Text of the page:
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Calling exec() within a pseudo-process actually spawns the requested e
+xecutable in a separate process and waits for it to complete before e
+xiting with the same exit status as that process. This means that the
+ process ID reported within the running executable will be different
+from what the earlier Perl fork() might have returned. Similarly, any
+ process manipulation functions applied to the ID returned by fork()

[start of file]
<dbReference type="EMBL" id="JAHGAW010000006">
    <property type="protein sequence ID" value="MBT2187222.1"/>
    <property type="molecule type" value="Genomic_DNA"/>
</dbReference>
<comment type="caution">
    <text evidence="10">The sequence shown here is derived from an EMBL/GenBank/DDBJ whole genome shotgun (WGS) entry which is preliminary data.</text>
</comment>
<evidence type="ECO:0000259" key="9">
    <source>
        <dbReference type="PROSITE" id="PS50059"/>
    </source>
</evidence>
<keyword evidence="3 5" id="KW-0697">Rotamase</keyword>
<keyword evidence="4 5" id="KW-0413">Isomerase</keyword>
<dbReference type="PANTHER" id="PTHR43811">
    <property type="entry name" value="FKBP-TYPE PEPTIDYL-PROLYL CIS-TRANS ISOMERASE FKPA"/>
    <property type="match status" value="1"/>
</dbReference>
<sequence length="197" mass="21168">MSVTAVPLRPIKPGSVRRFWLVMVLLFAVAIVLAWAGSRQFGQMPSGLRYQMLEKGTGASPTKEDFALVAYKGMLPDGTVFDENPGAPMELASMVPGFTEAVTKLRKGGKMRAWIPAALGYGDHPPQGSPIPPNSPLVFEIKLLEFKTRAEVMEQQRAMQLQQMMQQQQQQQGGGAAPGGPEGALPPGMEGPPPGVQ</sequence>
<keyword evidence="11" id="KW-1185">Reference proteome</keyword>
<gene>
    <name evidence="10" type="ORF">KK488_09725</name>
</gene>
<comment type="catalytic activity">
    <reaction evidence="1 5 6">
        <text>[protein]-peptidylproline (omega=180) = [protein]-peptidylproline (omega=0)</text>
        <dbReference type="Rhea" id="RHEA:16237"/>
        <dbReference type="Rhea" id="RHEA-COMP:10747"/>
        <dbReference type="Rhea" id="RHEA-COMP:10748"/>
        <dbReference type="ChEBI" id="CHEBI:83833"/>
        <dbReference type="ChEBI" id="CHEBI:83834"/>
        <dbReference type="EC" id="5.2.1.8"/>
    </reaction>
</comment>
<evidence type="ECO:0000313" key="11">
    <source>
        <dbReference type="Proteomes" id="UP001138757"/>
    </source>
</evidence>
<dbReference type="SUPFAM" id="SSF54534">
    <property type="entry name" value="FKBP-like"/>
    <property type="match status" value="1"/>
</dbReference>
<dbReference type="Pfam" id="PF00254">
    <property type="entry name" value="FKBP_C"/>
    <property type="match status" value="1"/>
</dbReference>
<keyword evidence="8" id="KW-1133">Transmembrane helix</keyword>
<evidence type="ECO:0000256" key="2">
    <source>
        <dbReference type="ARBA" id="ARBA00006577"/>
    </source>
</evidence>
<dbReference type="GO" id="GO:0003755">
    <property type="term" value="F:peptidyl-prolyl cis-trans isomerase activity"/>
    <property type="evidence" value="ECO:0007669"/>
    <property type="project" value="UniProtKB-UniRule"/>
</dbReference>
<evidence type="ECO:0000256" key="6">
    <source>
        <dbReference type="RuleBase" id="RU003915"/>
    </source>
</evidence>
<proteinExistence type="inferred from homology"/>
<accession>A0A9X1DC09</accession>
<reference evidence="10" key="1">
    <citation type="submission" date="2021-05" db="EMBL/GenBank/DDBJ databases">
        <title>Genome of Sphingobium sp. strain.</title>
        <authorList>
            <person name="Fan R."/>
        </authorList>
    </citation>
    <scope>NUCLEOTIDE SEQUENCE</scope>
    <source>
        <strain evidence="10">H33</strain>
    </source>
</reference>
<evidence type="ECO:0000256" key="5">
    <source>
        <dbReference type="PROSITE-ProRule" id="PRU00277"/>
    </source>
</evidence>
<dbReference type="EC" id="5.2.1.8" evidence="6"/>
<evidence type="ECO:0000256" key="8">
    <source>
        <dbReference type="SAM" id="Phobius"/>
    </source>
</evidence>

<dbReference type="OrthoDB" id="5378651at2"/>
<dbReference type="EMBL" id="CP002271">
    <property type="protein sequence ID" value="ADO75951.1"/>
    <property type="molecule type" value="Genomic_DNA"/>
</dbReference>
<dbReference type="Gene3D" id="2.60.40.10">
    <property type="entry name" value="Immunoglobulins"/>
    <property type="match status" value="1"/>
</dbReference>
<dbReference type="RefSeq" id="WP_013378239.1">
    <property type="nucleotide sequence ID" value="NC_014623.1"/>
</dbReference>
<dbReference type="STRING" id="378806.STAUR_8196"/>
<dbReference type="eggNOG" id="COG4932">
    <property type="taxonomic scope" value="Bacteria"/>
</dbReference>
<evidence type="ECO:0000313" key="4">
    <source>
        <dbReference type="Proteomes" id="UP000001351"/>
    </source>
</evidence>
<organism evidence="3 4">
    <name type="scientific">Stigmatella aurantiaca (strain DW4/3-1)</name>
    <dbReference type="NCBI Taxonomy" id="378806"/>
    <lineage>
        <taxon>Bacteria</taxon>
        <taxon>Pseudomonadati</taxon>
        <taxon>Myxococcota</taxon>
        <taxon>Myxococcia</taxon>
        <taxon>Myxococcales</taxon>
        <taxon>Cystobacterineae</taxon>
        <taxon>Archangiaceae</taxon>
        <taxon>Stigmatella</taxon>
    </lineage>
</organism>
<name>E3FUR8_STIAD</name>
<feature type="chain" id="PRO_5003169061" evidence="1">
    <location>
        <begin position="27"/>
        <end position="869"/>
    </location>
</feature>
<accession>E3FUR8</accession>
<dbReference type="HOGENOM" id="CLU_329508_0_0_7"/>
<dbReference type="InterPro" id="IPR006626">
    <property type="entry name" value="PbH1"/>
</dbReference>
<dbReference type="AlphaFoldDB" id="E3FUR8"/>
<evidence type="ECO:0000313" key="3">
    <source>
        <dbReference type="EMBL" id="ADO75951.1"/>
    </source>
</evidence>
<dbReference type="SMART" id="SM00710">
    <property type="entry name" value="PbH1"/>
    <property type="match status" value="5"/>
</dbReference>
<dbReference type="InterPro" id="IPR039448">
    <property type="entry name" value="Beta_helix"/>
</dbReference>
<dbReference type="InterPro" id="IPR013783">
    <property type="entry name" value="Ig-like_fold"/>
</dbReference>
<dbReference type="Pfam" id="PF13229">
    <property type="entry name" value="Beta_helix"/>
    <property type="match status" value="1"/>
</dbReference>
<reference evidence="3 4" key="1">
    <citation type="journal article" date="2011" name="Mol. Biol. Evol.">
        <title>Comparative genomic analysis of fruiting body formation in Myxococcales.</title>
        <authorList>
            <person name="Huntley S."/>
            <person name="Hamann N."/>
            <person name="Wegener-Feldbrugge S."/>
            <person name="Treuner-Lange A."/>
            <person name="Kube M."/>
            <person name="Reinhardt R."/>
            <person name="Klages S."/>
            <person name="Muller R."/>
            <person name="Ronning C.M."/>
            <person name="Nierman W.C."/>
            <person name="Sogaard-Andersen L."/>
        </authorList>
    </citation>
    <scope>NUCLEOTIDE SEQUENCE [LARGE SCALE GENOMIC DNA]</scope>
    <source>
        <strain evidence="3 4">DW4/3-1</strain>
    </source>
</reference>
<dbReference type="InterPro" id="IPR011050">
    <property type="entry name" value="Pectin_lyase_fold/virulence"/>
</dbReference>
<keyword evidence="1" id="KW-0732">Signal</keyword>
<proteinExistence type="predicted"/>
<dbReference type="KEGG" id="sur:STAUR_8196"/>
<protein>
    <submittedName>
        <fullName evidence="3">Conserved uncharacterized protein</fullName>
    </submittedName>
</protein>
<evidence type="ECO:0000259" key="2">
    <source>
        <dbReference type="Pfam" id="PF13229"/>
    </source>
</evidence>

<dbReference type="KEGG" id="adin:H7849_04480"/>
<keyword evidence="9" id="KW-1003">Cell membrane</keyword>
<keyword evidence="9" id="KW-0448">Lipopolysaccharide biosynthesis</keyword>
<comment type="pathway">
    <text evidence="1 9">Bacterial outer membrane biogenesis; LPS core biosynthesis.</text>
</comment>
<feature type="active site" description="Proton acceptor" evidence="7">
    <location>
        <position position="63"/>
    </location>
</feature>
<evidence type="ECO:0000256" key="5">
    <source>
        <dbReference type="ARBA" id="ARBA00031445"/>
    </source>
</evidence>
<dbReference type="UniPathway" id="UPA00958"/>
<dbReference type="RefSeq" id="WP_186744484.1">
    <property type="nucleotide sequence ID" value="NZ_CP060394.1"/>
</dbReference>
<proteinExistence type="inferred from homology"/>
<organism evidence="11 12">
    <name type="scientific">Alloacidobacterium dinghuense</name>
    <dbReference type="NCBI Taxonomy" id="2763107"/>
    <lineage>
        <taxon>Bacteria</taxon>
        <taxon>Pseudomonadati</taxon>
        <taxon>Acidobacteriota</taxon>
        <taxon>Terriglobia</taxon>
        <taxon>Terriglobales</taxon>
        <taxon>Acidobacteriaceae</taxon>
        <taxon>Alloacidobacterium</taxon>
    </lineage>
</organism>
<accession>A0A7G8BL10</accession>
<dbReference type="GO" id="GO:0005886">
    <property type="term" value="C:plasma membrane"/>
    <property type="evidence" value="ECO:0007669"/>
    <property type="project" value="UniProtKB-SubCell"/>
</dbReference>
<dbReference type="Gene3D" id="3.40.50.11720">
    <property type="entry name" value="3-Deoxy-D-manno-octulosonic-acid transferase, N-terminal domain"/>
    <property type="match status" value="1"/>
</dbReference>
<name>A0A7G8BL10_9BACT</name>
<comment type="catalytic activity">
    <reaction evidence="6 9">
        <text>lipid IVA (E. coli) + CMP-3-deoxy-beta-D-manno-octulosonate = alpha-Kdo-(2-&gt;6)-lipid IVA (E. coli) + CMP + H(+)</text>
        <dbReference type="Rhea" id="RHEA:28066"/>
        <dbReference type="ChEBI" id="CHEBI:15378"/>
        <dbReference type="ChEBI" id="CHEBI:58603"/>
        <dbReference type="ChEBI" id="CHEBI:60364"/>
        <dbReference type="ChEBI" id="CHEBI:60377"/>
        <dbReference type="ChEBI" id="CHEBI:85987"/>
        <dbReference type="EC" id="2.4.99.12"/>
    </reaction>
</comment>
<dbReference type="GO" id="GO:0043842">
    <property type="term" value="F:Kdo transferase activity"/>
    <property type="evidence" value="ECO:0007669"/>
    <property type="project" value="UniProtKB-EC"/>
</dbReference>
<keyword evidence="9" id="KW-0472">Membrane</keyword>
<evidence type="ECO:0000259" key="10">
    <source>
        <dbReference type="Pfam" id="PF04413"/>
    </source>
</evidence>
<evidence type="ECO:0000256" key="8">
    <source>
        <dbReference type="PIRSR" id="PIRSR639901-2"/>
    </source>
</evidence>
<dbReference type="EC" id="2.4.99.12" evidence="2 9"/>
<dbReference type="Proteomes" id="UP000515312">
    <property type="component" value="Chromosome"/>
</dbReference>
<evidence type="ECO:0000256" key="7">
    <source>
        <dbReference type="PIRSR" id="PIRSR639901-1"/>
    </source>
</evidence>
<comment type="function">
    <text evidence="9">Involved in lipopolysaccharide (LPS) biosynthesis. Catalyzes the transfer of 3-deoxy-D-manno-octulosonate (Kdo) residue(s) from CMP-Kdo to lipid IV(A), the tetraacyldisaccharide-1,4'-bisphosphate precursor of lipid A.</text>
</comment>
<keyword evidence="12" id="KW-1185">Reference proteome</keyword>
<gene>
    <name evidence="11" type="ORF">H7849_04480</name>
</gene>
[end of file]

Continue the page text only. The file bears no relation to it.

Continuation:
+will affect the waiting pseudo-process that called exec(), not the re
+al process it is waiting for after the exec().
A foolish day
Just another day
Internet cleaning day
The real first day of Spring
The real first day of Autumn
Wait a second, ... is this poll a joke?
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